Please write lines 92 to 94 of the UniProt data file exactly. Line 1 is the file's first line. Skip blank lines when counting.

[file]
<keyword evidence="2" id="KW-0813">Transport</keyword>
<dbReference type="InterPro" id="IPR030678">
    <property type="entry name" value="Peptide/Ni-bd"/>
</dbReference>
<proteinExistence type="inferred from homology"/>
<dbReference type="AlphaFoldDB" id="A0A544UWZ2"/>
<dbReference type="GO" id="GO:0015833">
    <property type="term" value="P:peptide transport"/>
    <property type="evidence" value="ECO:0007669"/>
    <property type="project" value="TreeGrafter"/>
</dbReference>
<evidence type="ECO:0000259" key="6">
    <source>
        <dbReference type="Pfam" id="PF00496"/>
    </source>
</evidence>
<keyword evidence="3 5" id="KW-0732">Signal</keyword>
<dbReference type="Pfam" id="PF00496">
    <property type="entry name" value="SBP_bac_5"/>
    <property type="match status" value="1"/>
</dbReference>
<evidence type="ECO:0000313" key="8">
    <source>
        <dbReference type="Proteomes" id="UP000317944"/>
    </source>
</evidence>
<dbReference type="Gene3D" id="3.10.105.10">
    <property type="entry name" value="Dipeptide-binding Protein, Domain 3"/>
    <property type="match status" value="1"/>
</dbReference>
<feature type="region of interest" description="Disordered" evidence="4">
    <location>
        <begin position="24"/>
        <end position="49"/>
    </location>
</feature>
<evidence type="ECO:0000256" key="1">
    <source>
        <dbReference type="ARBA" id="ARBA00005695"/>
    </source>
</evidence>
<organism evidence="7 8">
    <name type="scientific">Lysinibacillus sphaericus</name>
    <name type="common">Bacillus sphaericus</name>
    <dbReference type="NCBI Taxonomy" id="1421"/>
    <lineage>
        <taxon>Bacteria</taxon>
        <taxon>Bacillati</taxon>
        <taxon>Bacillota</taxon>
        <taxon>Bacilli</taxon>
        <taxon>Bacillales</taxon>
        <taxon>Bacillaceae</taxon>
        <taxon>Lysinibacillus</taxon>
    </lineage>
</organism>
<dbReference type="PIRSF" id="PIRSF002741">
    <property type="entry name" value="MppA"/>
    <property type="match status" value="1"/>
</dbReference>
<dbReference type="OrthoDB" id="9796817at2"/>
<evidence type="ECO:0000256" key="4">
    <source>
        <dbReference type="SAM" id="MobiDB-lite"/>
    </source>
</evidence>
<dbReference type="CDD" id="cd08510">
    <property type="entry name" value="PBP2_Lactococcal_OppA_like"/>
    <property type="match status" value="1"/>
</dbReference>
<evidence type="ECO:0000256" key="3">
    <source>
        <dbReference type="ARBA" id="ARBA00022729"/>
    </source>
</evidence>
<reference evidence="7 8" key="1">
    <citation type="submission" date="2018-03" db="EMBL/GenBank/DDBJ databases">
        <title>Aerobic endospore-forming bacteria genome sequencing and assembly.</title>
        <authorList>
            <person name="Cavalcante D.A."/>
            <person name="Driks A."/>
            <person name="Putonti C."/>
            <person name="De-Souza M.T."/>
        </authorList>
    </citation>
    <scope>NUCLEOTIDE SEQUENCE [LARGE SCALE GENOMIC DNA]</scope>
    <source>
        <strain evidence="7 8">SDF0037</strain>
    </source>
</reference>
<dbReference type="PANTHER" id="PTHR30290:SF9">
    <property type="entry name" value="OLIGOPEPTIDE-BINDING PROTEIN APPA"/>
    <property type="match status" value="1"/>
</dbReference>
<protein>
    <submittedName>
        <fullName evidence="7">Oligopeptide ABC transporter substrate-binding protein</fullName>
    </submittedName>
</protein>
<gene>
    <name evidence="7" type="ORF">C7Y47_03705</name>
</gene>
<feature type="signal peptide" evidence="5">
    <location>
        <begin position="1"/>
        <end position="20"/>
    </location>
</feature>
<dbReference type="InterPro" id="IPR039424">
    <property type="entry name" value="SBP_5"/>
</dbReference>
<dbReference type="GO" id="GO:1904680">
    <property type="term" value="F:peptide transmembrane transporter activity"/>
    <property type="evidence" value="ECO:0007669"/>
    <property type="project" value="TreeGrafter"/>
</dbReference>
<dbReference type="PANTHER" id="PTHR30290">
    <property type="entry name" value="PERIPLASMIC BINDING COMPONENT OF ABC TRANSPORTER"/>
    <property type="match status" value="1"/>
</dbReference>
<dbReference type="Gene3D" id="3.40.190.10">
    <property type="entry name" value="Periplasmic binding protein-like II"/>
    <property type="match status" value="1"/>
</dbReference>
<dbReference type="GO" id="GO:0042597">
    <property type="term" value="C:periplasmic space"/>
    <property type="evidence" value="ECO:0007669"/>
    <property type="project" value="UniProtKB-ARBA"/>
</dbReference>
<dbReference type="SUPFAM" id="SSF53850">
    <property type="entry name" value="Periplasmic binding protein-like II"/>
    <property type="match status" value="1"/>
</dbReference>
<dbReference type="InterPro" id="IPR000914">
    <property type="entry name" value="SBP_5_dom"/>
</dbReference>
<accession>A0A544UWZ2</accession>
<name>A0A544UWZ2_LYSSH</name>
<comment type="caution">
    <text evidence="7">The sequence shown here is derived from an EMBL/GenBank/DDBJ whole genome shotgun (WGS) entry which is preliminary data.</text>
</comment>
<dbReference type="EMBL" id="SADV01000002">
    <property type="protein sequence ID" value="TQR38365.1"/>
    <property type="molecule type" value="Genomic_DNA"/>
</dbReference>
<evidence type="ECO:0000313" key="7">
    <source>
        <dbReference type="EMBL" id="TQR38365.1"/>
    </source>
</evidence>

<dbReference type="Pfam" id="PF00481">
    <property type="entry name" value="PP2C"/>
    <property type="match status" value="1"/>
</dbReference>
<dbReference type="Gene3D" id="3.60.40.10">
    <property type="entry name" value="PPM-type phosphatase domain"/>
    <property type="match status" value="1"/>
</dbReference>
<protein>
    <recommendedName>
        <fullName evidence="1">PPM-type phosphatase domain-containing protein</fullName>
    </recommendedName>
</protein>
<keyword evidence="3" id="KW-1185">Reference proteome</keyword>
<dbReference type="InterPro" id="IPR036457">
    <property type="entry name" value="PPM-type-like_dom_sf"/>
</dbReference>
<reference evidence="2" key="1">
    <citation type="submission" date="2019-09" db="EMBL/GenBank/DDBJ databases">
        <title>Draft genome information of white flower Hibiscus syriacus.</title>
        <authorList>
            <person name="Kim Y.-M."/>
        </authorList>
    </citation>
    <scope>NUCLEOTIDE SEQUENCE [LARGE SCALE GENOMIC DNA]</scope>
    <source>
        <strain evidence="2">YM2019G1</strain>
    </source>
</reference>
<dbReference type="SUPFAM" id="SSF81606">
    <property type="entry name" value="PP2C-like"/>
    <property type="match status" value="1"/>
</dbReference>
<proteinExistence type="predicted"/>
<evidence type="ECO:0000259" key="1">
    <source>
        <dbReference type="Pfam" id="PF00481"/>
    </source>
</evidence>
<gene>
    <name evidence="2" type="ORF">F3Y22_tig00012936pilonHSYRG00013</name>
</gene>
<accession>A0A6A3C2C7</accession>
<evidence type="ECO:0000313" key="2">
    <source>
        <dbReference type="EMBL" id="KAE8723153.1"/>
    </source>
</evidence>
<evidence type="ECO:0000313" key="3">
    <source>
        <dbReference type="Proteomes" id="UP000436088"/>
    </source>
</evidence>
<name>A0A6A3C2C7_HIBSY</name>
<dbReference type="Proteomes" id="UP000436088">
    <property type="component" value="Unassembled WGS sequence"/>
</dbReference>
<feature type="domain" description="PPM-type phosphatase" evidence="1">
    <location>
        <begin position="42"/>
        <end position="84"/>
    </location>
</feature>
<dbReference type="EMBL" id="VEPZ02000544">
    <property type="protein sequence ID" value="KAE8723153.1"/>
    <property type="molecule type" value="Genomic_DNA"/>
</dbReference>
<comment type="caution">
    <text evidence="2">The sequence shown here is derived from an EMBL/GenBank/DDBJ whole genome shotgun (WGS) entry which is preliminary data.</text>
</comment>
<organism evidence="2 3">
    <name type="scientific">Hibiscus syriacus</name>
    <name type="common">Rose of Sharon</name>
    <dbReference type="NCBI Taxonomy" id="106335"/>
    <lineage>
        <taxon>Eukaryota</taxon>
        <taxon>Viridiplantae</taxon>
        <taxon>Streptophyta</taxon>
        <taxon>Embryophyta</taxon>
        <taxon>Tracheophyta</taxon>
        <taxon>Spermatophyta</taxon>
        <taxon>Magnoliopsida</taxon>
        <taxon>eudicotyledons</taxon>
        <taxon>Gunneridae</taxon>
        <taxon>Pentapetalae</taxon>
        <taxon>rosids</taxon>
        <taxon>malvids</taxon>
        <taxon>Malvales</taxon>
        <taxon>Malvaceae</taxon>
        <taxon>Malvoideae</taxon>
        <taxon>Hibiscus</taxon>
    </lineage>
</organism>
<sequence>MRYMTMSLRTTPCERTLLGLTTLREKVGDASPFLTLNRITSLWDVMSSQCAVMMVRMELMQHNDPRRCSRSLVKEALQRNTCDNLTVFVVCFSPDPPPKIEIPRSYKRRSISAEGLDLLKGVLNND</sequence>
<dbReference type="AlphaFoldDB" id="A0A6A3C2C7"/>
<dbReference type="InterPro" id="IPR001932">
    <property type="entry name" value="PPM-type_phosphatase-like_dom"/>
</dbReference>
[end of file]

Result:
    <property type="match status" value="1"/>
</dbReference>
<protein>